Archive for October, 2003
Thoughts on Professional Genealogists, Post-Nominal Titles and certifications for professionals only
For the integrity of our profession, Professional Genealogy Research Services, and the protection of the consumer, I believe only professionally qualified practitioners should be called “Professional Genealogist”. All professional genealogy titles should be earned and honorary post-nominal should not be listed as qualifiers, even if they are from a genealogy or family history society because they denote service rendered, not a “distinguisher” of professional commercial work ability. The professional should be allowed to list their earned qualifiers including professional genealogy college degrees and professional genealogy certifications such as CG and AG. In order to not confuse the public, no other credential or designation should be used in precedence of the professional post-nominal when the practitioner is providing professional services either for hire or for free.
I believe professionals who have paid the price through education, study, time, effort and experience to earn these professional credentials have the right to use them to distinguish themselves from those self-appointed practitioners who have not gone the professional career route.
The professional genealogy industry is short- changing itself by its lack of exclusive alignment with credentialed professional genealogists. Currently, there are 3 semi-professional organizations in professional genealogy, none exclusive for the professional practitioner. The Association of Professional Genealogists (APG), the Board for the Certification of Genealogists (BCG), and the International Commission for the Accreditation of Professional Genealogists (ICAPGen). APG is a membership organization with minimal ethical codes of behavior and standards of performance with no internal professional determiners – all members just self designate and pay their dues. ICAPGen and BCG are accrediting and certifying bodies respectively and have no members. They allow anyone to apply for accreditation and certification and have developed their own unique ways to determine whether the applicant is worthy of earning the credential. They are a step in the right direction. I encourage the practicing professionals affiliated with these organizations to move to strict professionals-only associations based on the traditional professional career path that includes professional genealogy formal college degree education, training, experience, credentials, continuing education, ethical codes of behavior, standards of performance, business licensing in the community where they practice, and membership in a professional membership organization nationally and locally where available.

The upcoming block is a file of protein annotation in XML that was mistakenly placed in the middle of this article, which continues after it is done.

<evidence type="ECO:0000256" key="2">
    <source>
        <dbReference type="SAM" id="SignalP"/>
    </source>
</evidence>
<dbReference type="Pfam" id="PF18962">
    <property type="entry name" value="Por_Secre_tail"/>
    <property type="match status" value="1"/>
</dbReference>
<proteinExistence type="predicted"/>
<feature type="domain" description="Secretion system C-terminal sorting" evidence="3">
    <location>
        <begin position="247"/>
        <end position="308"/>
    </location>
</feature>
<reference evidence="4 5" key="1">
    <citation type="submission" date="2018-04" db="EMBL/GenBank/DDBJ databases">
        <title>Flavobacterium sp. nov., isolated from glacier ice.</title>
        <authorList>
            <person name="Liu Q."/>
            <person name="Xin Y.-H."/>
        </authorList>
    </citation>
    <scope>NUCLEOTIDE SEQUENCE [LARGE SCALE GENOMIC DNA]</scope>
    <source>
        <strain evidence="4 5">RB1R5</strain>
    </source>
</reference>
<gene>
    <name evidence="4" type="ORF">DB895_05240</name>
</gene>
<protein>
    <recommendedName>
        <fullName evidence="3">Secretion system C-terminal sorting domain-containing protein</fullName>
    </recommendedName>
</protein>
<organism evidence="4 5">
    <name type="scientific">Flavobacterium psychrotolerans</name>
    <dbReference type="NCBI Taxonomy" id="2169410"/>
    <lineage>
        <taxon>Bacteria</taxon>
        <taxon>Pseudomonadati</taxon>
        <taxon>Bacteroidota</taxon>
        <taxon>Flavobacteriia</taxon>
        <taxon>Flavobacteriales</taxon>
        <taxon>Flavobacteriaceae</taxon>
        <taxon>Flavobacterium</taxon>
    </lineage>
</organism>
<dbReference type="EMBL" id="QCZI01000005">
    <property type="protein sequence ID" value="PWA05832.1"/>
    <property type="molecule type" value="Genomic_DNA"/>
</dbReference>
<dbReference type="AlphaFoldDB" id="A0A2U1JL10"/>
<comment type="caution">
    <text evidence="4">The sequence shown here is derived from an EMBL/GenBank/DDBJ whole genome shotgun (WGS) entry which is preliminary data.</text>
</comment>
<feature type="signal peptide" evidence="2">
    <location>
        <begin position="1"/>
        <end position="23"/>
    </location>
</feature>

I believe the stature of professional organizations would be enhanced by aligning themselves with professional genealogists who have earned the professional designation. This is fair to the client (accurate disclosure), enhances the stature of the organization and of course helps set the qualified professionally designated apart from the crowd of the self designated. And it sets the standard, the goal if you will, to encourage others to so become so legitimately qualified. It raises the bar in the profession.
If you are interested in this level of professional genealogy research services, contact me at Heirlines.com to help with this important professional and consumer issue.
James W. Petty, AG, CGRS
BS (Genealogy), BA (History)
HEIRLINES Family History & Genealogy
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Salt Lake City, UT 84110
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Questions to help Consumers distinguish between the Professionally Designated Practitioner and the Self Appointed
Currently, professional genealogy is an occupation that is not licensed by the government nor self-regulated by a practitioner-based professional organization. This means it is a buyer-beware market where the discerning consumer must due his own discovery to determine whether or not to hire a genealogist – who is right for the job. The buying public must learn to distinguish between who has earned the professional designation as “Professional Genealogist” by adhering to the recognized professional career path, or who has merely called himself “Professional Genealogist”. Here are some questions such a wise consumer can ask of their prospective Pro.
I used this questionnaire once to decide who to vote for in a leadership election of a professional genealogy organization. On a later blog entry I will include my answers to these questions.
I really appreciate your willingness to run for office. I respect all who have worked so diligently to make professional genealogy what it is today. I recognize we are a maturing profession with a wide range of members who come to professional genealogy from diverse backgrounds. If you get elected, your views and experiences will help shape the future course of professional genealogy. In order to better know you and determine your aspirations for our profession, I would appreciate you answering some questions for me. They are as follows: